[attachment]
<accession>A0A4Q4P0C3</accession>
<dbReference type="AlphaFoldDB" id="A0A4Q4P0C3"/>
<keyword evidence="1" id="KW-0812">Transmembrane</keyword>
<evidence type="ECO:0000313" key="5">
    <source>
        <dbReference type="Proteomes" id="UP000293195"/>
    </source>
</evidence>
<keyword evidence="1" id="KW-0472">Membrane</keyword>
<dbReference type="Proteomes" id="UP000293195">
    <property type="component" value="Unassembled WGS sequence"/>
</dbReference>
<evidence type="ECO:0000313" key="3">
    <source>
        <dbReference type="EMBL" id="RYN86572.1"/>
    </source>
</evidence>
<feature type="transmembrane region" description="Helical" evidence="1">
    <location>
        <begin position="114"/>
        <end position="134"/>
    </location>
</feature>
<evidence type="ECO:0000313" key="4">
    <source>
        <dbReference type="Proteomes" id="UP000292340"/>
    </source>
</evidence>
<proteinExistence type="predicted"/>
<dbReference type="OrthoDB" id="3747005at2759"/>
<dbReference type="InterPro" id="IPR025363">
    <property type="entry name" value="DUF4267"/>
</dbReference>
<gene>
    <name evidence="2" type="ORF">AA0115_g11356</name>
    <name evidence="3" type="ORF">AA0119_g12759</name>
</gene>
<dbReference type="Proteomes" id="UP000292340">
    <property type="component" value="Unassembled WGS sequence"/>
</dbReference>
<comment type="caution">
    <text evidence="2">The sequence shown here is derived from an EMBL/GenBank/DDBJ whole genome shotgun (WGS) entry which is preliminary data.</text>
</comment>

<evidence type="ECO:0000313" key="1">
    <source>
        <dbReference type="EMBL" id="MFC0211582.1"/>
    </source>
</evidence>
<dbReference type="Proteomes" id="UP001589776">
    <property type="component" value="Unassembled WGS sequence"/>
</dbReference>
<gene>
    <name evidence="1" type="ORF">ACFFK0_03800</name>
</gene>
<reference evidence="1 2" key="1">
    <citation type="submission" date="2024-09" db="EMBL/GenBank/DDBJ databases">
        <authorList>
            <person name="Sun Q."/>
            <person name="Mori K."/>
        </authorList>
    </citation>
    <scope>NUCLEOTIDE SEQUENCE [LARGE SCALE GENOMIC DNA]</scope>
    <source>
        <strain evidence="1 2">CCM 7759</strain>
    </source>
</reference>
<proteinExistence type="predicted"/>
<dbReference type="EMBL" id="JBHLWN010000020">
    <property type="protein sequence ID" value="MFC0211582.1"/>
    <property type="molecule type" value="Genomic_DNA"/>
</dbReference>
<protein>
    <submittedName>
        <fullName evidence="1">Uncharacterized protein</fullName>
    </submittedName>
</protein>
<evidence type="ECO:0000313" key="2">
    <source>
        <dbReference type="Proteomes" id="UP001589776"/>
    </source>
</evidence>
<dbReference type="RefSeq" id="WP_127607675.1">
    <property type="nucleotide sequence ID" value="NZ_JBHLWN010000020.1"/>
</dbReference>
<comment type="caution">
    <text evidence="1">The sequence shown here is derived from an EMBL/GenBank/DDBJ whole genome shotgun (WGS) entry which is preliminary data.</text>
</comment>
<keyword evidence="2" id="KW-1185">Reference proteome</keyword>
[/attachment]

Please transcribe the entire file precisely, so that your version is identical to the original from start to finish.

<accession>A0A4Q4P0C3</accession>
<dbReference type="AlphaFoldDB" id="A0A4Q4P0C3"/>
<keyword evidence="1" id="KW-0812">Transmembrane</keyword>
<evidence type="ECO:0000313" key="5">
    <source>
        <dbReference type="Proteomes" id="UP000293195"/>
    </source>
</evidence>
<keyword evidence="1" id="KW-0472">Membrane</keyword>
<dbReference type="Proteomes" id="UP000293195">
    <property type="component" value="Unassembled WGS sequence"/>
</dbReference>
<evidence type="ECO:0000313" key="3">
    <source>
        <dbReference type="EMBL" id="RYN86572.1"/>
    </source>
</evidence>
<feature type="transmembrane region" description="Helical" evidence="1">
    <location>
        <begin position="114"/>
        <end position="134"/>
    </location>
</feature>
<evidence type="ECO:0000313" key="4">
    <source>
        <dbReference type="Proteomes" id="UP000292340"/>
    </source>
</evidence>
<proteinExistence type="predicted"/>
<dbReference type="OrthoDB" id="3747005at2759"/>
<dbReference type="InterPro" id="IPR025363">
    <property type="entry name" value="DUF4267"/>
</dbReference>
<gene>
    <name evidence="2" type="ORF">AA0115_g11356</name>
    <name evidence="3" type="ORF">AA0119_g12759</name>
</gene>
<dbReference type="Proteomes" id="UP000292340">
    <property type="component" value="Unassembled WGS sequence"/>
</dbReference>
<comment type="caution">
    <text evidence="2">The sequence shown here is derived from an EMBL/GenBank/DDBJ whole genome shotgun (WGS) entry which is preliminary data.</text>
</comment>

<evidence type="ECO:0000313" key="1">
    <source>
        <dbReference type="EMBL" id="MFC0211582.1"/>
    </source>
</evidence>
<dbReference type="Proteomes" id="UP001589776">
    <property type="component" value="Unassembled WGS sequence"/>
</dbReference>
<gene>
    <name evidence="1" type="ORF">ACFFK0_03800</name>
</gene>
<reference evidence="1 2" key="1">
    <citation type="submission" date="2024-09" db="EMBL/GenBank/DDBJ databases">
        <authorList>
            <person name="Sun Q."/>
            <person name="Mori K."/>
        </authorList>
    </citation>
    <scope>NUCLEOTIDE SEQUENCE [LARGE SCALE GENOMIC DNA]</scope>
    <source>
        <strain evidence="1 2">CCM 7759</strain>
    </source>
</reference>
<proteinExistence type="predicted"/>
<dbReference type="EMBL" id="JBHLWN010000020">
    <property type="protein sequence ID" value="MFC0211582.1"/>
    <property type="molecule type" value="Genomic_DNA"/>
</dbReference>
<protein>
    <submittedName>
        <fullName evidence="1">Uncharacterized protein</fullName>
    </submittedName>
</protein>
<evidence type="ECO:0000313" key="2">
    <source>
        <dbReference type="Proteomes" id="UP001589776"/>
    </source>
</evidence>
<dbReference type="RefSeq" id="WP_127607675.1">
    <property type="nucleotide sequence ID" value="NZ_JBHLWN010000020.1"/>
</dbReference>
<comment type="caution">
    <text evidence="1">The sequence shown here is derived from an EMBL/GenBank/DDBJ whole genome shotgun (WGS) entry which is preliminary data.</text>
</comment>
<keyword evidence="2" id="KW-1185">Reference proteome</keyword>